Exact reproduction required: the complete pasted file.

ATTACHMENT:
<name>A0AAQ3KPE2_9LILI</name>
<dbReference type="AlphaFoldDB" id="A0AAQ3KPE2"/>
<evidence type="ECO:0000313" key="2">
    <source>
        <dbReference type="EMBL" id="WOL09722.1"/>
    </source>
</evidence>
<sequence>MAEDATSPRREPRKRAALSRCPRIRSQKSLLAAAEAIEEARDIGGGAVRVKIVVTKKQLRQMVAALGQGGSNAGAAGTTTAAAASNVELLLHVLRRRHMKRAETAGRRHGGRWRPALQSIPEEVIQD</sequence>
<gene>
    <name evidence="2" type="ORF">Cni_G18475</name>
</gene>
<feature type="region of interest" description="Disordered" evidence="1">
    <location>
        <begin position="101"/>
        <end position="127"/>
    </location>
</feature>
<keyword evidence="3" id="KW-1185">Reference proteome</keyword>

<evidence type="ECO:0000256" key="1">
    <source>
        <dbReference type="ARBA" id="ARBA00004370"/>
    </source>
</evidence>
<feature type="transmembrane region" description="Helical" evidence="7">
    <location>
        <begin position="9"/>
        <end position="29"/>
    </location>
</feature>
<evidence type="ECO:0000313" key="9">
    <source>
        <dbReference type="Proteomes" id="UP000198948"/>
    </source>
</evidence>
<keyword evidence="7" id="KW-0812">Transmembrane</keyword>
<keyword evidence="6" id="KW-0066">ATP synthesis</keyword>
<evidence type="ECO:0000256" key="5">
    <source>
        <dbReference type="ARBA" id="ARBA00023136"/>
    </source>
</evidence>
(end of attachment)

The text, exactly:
<name>A0AAQ3KPE2_9LILI</name>
<dbReference type="AlphaFoldDB" id="A0AAQ3KPE2"/>
<evidence type="ECO:0000313" key="2">
    <source>
        <dbReference type="EMBL" id="WOL09722.1"/>
    </source>
</evidence>
<sequence>MAEDATSPRREPRKRAALSRCPRIRSQKSLLAAAEAIEEARDIGGGAVRVKIVVTKKQLRQMVAALGQGGSNAGAAGTTTAAAASNVELLLHVLRRRHMKRAETAGRRHGGRWRPALQSIPEEVIQD</sequence>
<gene>
    <name evidence="2" type="ORF">Cni_G18475</name>
</gene>
<feature type="region of interest" description="Disordered" evidence="1">
    <location>
        <begin position="101"/>
        <end position="127"/>
    </location>
</feature>
<keyword evidence="3" id="KW-1185">Reference proteome</keyword>

<evidence type="ECO:0000256" key="1">
    <source>
        <dbReference type="ARBA" id="ARBA00004370"/>
    </source>
</evidence>
<feature type="transmembrane region" description="Helical" evidence="7">
    <location>
        <begin position="9"/>
        <end position="29"/>
    </location>
</feature>
<evidence type="ECO:0000313" key="9">
    <source>
        <dbReference type="Proteomes" id="UP000198948"/>
    </source>
</evidence>
<keyword evidence="7" id="KW-0812">Transmembrane</keyword>
<keyword evidence="6" id="KW-0066">ATP synthesis</keyword>
<evidence type="ECO:0000256" key="5">
    <source>
        <dbReference type="ARBA" id="ARBA00023136"/>
    </source>
</evidence>